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In like manner, in his providential government, le hath raised up the Devil and all his angels, that he might make them the means of declaring his glory, his power, wisdom, justice, and goodness.
But notwithstanding the Devil is thus dependent' and under divine control, he may still be a great being, and have a great and powerful agency in the production of evil in this world.We know not how great a person Satan is. For aught we know, he may be as great a creature as the Arians make Christ to be. No bounds can be set to the power of God, as to the degree of essence and capacity he
may give to a created dependent being. We would I by no means ascribe to so malignant an agent, more
power than he really possesses. But certain I am, it is no mark of a deep understanding of the word of God, or of sound wisdom, to treat the idea of Satan's power to do evil with contempt. He has power to bring natural evil upon men, and is sometimes permitted to do it, to a great extent; as Job was given into his hand, and was dreadfully afflicted by his power and malice.
But it is the reality and extent of his power to produce moral evil, that we are here concerned to state. And here the Scriptures furnish us with the following conclusions.
1. The introduction of sin and wickedness into this world, is ascribed to his agency:--The Scriptures mention no other agent or cause, in this lamentable affair.-The woman herself said, “The serpent beguiled me, and I did eat.” God himself charged the mischief upon the Devil, and cursed him for it
Upon what is said of the agency of the Serpent, or Devil, in the 3d chap. of Gen, effecting the fall of mari, we take the words of Christ and St. Paul to be the most proper comment. Matt. xiii, 38. "The field is the world; the good seed are the children of the kingdom; but the tares are the children of the wicked one.
The enemy that sowed them is the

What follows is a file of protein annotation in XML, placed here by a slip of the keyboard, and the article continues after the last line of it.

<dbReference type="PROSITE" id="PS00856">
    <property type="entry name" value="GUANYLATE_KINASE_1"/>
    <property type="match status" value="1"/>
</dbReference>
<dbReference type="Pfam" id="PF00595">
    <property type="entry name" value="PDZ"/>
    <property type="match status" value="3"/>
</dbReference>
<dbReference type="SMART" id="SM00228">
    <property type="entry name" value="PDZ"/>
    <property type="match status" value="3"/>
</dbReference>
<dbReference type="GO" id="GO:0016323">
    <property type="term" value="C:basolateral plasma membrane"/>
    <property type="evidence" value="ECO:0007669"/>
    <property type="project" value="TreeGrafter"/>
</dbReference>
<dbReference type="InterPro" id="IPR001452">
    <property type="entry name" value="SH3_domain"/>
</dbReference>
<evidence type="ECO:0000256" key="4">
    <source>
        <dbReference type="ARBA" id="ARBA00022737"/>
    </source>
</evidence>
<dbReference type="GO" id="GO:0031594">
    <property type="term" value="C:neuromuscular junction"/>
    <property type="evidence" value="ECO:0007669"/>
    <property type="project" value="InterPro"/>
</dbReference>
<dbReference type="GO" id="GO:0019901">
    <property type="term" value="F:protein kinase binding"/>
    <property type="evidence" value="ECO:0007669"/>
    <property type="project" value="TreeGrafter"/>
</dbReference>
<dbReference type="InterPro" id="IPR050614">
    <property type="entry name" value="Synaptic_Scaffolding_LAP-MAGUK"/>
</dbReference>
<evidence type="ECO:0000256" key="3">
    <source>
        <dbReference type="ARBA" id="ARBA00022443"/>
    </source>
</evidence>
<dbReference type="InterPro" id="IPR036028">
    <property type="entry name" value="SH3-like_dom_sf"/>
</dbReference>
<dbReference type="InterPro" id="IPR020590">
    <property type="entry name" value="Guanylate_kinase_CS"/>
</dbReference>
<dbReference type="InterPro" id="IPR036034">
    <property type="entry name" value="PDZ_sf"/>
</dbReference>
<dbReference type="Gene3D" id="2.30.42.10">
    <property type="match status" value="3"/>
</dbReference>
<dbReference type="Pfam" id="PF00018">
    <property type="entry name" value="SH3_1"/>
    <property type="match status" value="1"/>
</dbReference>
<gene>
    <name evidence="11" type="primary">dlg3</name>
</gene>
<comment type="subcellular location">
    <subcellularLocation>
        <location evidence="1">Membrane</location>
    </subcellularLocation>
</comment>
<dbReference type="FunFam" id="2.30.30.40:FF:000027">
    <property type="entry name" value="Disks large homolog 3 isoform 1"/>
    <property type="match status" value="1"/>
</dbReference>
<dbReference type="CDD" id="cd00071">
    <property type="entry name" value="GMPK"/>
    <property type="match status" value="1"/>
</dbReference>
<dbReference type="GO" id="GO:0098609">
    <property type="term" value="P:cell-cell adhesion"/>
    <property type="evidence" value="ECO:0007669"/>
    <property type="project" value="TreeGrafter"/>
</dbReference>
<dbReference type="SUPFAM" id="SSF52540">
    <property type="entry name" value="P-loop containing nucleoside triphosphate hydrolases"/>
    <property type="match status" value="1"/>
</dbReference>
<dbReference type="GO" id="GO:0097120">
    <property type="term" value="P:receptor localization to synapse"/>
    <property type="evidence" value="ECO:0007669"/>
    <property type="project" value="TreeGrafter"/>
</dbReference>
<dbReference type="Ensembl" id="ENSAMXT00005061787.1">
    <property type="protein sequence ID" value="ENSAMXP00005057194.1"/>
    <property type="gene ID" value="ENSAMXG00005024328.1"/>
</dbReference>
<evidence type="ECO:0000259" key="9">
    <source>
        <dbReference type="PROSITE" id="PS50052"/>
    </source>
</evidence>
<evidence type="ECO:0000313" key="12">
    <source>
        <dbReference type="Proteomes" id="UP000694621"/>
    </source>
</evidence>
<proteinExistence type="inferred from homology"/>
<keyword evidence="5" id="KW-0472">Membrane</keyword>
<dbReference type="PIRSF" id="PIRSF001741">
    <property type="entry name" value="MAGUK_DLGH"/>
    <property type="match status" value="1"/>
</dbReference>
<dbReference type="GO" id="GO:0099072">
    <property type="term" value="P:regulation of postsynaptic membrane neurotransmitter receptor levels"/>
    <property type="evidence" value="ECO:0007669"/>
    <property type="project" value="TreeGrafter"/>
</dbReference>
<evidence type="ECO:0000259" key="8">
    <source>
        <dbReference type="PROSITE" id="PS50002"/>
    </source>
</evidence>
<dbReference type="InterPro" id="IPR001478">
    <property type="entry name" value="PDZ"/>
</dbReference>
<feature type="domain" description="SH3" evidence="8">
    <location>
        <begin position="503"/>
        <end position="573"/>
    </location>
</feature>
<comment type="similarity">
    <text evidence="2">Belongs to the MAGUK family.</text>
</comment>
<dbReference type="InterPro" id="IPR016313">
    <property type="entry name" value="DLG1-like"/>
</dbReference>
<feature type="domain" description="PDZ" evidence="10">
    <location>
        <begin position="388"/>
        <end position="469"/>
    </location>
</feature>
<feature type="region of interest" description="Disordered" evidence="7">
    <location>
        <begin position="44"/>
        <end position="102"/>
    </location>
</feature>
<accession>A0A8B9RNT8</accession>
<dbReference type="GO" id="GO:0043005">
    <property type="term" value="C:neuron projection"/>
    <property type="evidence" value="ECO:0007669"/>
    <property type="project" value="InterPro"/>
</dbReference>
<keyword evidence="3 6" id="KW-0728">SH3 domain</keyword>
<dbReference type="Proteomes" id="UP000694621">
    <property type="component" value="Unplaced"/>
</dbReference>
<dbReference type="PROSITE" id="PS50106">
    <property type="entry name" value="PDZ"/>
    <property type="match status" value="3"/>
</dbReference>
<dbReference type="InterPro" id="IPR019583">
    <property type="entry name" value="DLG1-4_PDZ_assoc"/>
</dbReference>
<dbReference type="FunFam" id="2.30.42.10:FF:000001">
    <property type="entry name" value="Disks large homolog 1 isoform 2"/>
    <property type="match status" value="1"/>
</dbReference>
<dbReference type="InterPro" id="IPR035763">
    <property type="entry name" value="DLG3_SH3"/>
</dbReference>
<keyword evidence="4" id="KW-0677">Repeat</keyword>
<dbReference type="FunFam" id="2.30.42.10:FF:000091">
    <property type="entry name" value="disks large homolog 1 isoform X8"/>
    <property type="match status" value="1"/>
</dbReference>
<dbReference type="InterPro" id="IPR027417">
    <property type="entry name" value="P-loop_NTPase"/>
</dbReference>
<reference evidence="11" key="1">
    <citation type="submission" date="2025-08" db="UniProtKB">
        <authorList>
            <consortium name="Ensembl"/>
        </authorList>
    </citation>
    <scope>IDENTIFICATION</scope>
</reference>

Devil.” 2 Cor. xi, 3. But I fear lest by any means, as the Serpent beguiled Eve through his subtilty, so your minds should be corrupted from the simplicity that is in Christ."-But this account of the fall of man, does not satisfy the curious research of many. They seem to think there is a difficulty here, which ought to be solved, and which all that Moses, Christ, and Paul, have said about it, does not reach. They have not said enough. No agency 'is here brought into view, sufficient to account for the rise of siriful exercises in an heart previously perfectly pure and holy. I conceive, it is a conclusion warranted by the Scriptures, that means, motives, instruments, second causes, &c. without a positive, immediate, divine efficiency, are sufficient to the temptation and seduction of a creature perfectly holy, or bitherto sinless; although they are insufficient to restore again the image of God to one who has become an apostate, a rebel, a slave to sin. If I am not able to defend this thought on the ground of revelation, I apprehend no one can disprove it on that ground. When Christ says of the Devil, “When he speaketh a lie, he speaketh of his own, for he is a liar and the father of it." Does he mean no more by schis own and the father of it,” than, that such an exercise was his own exercise, and not that of another creature?-Does it not appear, that it was our Lord's design to caution his disciples against looking beyond the agency of second causes, to account for the existence of falsehood and wickedness? Is it possible any candid sober man on earth, can think that the Son of God would have us to believe, that, notwithstanding what he has here said, God works immediately in the heart of the Devil, every lie, and is the real father or author of it? Regardless of all that philosophy may suggest respecting the ab. surdity of a self-determining power, and the impossibility of motives being efficient causes, &c. lim. agine we are bound by what our Lord here says, not to go beyond the power of second causes, as swayed by the Infinite First Cause, to account for the apostasy of creatures once sinless, or perfectly holy.-But with some it seems a plain principle of philosophy, to which even the Scriptures must yield, that it requires as extraordinary and direct a power to make an holy being sinful, as to make a sinful being boly.-Many theories have been invented to explain this difficult subject,- difficult, because man will be meddling with what is absolutely above his comprehension, and what God has not thought fit to reveal. Most of these theories, have aimed to account for the origin of moral evil, without introducing a positive divine efficiency, or even admitting that it was comprehended in the eternal purposes of Jeho. vah. But have any of their different schemes afforded relief to the inquiring mind? If they have seemed to remove one difficulty, they have plunged us into many more still greater?-And after all, I would inquire, what right any man has to add any thing to the account of this matter given by the sacred writers? Was it not adding to the scripture account, for Milton and others to pretend, God could not have prevented the fall of Adam, without destroying his moral freedom? And is it not equally to add to the Scripture account, to say, as Dr. Emmons does, that Satan presented motives to the view of Adam to sin, which motives could indeed have no possible power to move his will, or to excite a wrong choice; that the agency that produced the effect, was God himself, directly moving the heart of Adam to choose evil. Do the Scriptures in accounting for this event, give us the least hint of this kind? Is this the plain obvious sense of what they say upon the subject? Because the philosopher can see no other way to account for the event, does this prove this solution to be correct? There may be another, though we be not able to perceive it.